New levels of regional collaboration are increasing water independence in San Bernardino Valley. Ten agency partners joined forces through an actionable plan to prioritize recycled water supply projects and keep more water in the Valley.
Years of dry winters, periods of severe drought, and evolving regulation that has reduced the State Water allocation by 45 percent had depleted reservoirs and overdrawn groundwater basins in the San Bernardino Valley. Local water agencies knew that more sustainable water supply solution was needed, and it had to come from within the Valley.
San Bernardino Valley Municipal Water District (Valley District) joined forces with nine regional agency partners to explore ways to keep more water in the Valley. WSC facilitated individual and regional stakeholder meetings to establish shared goals and brainstorm ways to reduce reliance on State Water. Key questions included: How can we work together to prioritize regional recycled water projects? How can we maximize the use of existing infrastructure? Which projects will also benefit our communities?
The collaborative workshops identified 11 conceptual projects for further study. The study resulted in a shared vision and actionable strategic plan for critical recycled water supply projects in the Valley.
WSC employed a multi-criteria evaluation methodology and decision support framework that considered the social, environmental, and economic outcomes of each project. WSC evaluated the risk and reliability for the various supply options, as well as the political and jurisdictional considerations for project implementation. Supply portfolios were developed, scored, and ranked through a facilitated stakeholder process, enabling meaningful discussion and defensible decision-making.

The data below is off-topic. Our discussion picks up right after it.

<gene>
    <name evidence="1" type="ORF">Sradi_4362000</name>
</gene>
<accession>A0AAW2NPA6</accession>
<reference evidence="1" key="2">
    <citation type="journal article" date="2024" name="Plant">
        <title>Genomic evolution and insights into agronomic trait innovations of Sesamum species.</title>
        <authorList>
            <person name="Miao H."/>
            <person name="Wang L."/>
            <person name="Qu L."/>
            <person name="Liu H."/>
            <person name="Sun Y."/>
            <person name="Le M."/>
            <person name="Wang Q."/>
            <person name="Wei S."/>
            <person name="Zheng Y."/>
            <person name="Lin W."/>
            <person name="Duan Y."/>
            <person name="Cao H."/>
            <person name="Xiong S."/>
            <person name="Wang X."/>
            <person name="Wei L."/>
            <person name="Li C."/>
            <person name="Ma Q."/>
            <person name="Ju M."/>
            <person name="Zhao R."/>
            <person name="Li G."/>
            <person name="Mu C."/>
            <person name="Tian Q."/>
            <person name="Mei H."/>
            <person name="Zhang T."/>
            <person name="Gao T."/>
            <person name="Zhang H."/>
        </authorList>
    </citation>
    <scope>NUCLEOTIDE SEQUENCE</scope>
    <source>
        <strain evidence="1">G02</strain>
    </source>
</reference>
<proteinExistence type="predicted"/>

One project identified through the study, the Sterling Natural Resource Center, is now under construction. The Center will be a state-of-the-art facility in Highland, California that will provide a new drought-proof water supply for the region. The project will be capable of producing up to eight million gallons of clean water per day, which will be used to replenish the nearby Bunker Hill Groundwater Basin and increase the region’s water independence. In total, hundreds of millions of gallons of water will be stored in the groundwater basin for use during dry years. In addition, the facility offers additional benefits including community spaces, neighborhood improvements, and a demonstration garden.
WSC is currently developing a Strategic Plan for the Valley District. The agency is the fifth largest contractor for the State Water Project, serving an area of 353 square miles and a population of nearly 700,000 people in San Bernardino County.